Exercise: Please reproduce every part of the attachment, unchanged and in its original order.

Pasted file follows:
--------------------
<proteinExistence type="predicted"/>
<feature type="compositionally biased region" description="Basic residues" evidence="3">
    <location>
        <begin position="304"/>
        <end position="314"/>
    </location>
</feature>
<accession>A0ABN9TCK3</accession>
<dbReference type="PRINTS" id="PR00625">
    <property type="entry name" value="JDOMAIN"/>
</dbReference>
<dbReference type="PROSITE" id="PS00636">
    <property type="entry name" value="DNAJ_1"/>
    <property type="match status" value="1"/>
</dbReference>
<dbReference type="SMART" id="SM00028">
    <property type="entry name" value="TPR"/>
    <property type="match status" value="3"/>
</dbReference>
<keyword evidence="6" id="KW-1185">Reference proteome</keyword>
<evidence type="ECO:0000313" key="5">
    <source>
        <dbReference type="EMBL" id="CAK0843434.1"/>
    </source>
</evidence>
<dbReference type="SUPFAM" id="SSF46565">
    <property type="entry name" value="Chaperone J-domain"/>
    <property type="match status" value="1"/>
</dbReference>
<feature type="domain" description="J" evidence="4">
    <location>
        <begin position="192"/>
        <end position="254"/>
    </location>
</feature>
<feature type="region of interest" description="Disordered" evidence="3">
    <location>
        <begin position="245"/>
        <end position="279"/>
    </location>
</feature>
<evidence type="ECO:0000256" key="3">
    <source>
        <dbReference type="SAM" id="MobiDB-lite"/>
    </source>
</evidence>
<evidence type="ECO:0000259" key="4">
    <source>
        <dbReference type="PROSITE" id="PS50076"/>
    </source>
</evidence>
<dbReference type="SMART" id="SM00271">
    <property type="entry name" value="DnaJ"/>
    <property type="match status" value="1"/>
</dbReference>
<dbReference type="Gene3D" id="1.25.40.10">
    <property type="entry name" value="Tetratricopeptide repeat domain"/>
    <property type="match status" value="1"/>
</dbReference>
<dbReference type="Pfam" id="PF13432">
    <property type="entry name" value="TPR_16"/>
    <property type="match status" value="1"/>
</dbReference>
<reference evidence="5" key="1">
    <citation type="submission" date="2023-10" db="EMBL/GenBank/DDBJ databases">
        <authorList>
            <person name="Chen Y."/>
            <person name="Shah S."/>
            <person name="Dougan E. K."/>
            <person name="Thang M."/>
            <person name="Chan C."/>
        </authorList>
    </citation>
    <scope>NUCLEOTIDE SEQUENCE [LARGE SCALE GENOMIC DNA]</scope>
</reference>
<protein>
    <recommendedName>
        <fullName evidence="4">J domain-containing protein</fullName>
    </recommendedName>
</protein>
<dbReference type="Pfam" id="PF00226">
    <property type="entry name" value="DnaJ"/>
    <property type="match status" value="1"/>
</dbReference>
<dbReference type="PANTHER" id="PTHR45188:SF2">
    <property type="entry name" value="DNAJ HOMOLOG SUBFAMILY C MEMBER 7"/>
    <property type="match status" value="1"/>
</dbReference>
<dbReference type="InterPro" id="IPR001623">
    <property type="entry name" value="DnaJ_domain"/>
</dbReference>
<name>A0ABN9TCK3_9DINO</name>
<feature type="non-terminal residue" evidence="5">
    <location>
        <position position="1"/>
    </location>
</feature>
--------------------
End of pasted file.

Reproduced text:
<proteinExistence type="predicted"/>
<feature type="compositionally biased region" description="Basic residues" evidence="3">
    <location>
        <begin position="304"/>
        <end position="314"/>
    </location>
</feature>
<accession>A0ABN9TCK3</accession>
<dbReference type="PRINTS" id="PR00625">
    <property type="entry name" value="JDOMAIN"/>
</dbReference>
<dbReference type="PROSITE" id="PS00636">
    <property type="entry name" value="DNAJ_1"/>
    <property type="match status" value="1"/>
</dbReference>
<dbReference type="SMART" id="SM00028">
    <property type="entry name" value="TPR"/>
    <property type="match status" value="3"/>
</dbReference>
<keyword evidence="6" id="KW-1185">Reference proteome</keyword>
<evidence type="ECO:0000313" key="5">
    <source>
        <dbReference type="EMBL" id="CAK0843434.1"/>
    </source>
</evidence>
<dbReference type="SUPFAM" id="SSF46565">
    <property type="entry name" value="Chaperone J-domain"/>
    <property type="match status" value="1"/>
</dbReference>
<feature type="domain" description="J" evidence="4">
    <location>
        <begin position="192"/>
        <end position="254"/>
    </location>
</feature>
<feature type="region of interest" description="Disordered" evidence="3">
    <location>
        <begin position="245"/>
        <end position="279"/>
    </location>
</feature>
<evidence type="ECO:0000256" key="3">
    <source>
        <dbReference type="SAM" id="MobiDB-lite"/>
    </source>
</evidence>
<evidence type="ECO:0000259" key="4">
    <source>
        <dbReference type="PROSITE" id="PS50076"/>
    </source>
</evidence>
<dbReference type="SMART" id="SM00271">
    <property type="entry name" value="DnaJ"/>
    <property type="match status" value="1"/>
</dbReference>
<dbReference type="Gene3D" id="1.25.40.10">
    <property type="entry name" value="Tetratricopeptide repeat domain"/>
    <property type="match status" value="1"/>
</dbReference>
<dbReference type="Pfam" id="PF13432">
    <property type="entry name" value="TPR_16"/>
    <property type="match status" value="1"/>
</dbReference>
<reference evidence="5" key="1">
    <citation type="submission" date="2023-10" db="EMBL/GenBank/DDBJ databases">
        <authorList>
            <person name="Chen Y."/>
            <person name="Shah S."/>
            <person name="Dougan E. K."/>
            <person name="Thang M."/>
            <person name="Chan C."/>
        </authorList>
    </citation>
    <scope>NUCLEOTIDE SEQUENCE [LARGE SCALE GENOMIC DNA]</scope>
</reference>
<protein>
    <recommendedName>
        <fullName evidence="4">J domain-containing protein</fullName>
    </recommendedName>
</protein>
<dbReference type="Pfam" id="PF00226">
    <property type="entry name" value="DnaJ"/>
    <property type="match status" value="1"/>
</dbReference>
<dbReference type="PANTHER" id="PTHR45188:SF2">
    <property type="entry name" value="DNAJ HOMOLOG SUBFAMILY C MEMBER 7"/>
    <property type="match status" value="1"/>
</dbReference>
<dbReference type="InterPro" id="IPR001623">
    <property type="entry name" value="DnaJ_domain"/>
</dbReference>
<name>A0ABN9TCK3_9DINO</name>
<feature type="non-terminal residue" evidence="5">
    <location>
        <position position="1"/>
    </location>
</feature>